With the last of the First World War combatants laid to rest, it falls to those who knew them to keep them alive as individuals, rather than as faceless figures from history or names on headstones planted in ranks across the old battlefields of Flanders.
Pat Barker, born on Teesside during the Second World War, grew up with the legacy of the First.
At her home in Durham, the Booker Prize-winning author explains: “I was brought up by my grandparents and it was the war they were involved in, and my grandfather fought in, during their youth.
“It was a big factor in their lives and therefore in mine. That kind of personal contact isn’t possible now because the last of the participants are gone.”
Not for the first time Pat recalls how, as a girl, she was confronted unwittingly with the cruel realities of her grandfather’s war service.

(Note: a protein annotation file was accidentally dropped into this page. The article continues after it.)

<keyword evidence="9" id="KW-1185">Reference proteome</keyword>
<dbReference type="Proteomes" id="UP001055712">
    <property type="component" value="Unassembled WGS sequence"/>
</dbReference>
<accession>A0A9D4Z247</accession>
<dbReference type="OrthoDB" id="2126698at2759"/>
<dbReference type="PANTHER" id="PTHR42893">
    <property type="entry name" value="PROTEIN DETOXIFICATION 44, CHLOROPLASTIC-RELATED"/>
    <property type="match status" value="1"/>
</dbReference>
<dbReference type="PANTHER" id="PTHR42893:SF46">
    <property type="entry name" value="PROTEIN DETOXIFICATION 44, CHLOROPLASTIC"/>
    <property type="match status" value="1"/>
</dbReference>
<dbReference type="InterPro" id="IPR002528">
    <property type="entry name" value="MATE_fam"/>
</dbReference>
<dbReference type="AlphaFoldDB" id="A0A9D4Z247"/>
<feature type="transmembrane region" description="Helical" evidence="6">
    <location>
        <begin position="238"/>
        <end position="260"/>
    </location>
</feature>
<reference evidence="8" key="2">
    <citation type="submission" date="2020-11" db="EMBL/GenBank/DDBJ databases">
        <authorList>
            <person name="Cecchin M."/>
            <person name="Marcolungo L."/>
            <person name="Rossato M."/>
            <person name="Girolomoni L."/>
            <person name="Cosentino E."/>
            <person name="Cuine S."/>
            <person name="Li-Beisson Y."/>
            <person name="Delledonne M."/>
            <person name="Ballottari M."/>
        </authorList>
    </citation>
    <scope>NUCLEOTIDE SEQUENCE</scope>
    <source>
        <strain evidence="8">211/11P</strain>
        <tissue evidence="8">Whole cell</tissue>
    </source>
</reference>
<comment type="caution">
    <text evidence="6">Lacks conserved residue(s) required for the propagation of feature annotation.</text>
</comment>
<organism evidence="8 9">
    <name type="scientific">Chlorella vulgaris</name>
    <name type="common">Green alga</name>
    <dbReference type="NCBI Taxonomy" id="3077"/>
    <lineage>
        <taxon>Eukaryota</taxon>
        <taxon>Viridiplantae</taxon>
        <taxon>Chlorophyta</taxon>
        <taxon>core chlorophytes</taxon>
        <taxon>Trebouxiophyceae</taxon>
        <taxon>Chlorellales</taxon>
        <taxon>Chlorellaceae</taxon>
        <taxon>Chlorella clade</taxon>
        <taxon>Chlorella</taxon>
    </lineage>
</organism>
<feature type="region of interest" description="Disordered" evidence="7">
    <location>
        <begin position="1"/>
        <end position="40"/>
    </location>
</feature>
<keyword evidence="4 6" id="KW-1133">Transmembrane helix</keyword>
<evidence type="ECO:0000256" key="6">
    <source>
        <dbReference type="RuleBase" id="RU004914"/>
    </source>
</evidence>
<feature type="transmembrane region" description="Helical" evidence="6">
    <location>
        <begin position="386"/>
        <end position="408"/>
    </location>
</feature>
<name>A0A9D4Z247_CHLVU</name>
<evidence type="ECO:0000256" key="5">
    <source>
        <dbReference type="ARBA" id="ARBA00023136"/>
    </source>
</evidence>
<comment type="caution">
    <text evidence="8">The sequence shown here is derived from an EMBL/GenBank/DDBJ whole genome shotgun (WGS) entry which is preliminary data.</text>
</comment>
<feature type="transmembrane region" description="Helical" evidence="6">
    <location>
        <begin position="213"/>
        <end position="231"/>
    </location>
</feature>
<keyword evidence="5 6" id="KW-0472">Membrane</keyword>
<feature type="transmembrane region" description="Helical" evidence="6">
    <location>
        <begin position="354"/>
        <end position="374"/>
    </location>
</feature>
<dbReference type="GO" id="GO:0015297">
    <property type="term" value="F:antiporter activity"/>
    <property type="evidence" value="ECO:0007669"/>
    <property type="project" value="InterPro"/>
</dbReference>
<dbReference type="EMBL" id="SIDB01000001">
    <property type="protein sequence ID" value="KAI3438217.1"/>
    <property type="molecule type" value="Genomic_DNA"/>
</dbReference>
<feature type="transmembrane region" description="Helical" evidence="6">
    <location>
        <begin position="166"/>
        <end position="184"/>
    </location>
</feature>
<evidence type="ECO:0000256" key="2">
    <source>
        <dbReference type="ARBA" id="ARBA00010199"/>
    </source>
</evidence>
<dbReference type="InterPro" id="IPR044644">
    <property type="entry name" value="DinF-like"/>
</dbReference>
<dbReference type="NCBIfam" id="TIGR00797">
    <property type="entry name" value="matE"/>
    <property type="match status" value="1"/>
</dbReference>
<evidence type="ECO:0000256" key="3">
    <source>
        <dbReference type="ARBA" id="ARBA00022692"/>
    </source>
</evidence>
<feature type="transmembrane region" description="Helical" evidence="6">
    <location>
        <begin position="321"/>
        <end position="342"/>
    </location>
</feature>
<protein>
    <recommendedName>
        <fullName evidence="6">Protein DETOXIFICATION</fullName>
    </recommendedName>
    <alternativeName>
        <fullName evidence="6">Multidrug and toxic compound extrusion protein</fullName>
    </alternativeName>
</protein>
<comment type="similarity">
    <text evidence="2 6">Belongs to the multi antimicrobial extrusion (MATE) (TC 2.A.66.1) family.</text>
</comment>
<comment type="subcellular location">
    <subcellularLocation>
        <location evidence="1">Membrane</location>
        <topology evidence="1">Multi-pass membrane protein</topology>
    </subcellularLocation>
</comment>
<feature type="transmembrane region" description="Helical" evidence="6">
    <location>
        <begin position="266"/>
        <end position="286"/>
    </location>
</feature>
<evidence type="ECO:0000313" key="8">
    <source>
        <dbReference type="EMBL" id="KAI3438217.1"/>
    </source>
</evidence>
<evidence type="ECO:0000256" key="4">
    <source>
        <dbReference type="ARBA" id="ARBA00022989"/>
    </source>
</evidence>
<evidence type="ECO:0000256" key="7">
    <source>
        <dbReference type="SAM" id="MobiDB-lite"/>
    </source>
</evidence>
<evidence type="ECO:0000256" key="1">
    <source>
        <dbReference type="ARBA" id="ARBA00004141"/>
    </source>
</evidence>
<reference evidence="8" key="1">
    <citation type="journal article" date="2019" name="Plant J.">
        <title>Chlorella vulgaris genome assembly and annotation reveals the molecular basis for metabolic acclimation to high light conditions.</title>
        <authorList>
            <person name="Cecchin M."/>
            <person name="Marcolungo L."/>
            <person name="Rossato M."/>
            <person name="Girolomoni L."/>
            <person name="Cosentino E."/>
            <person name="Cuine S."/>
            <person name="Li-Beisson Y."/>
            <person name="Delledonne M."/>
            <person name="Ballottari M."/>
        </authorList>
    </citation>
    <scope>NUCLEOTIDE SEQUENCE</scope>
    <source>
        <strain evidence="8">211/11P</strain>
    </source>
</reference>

“He went to the British Legion once a week and used to get stripped off and wash at the kitchen sink. That was when I was very, very small. I noticed this bayonet wound in his side which had a sort of hole in the middle. I used to stick my finger in it.
“It was a very messy wound, not like a surgical incision. I’d say, ‘What’s that, Grandad?’ and I don’t think he’d reply. It was not something he talked about although he wasn’t ashamed of it. It was part of what he was.
“But towards the end of his life he had cancer and suffered a haemorrhage.
“People weren’t told they had cancer then. Patients were treated as idiots most of the time so nobody said the word to him at all. In his mind the wound had started to leak internally. He ended his days thinking the bayonet wound had got him in the end.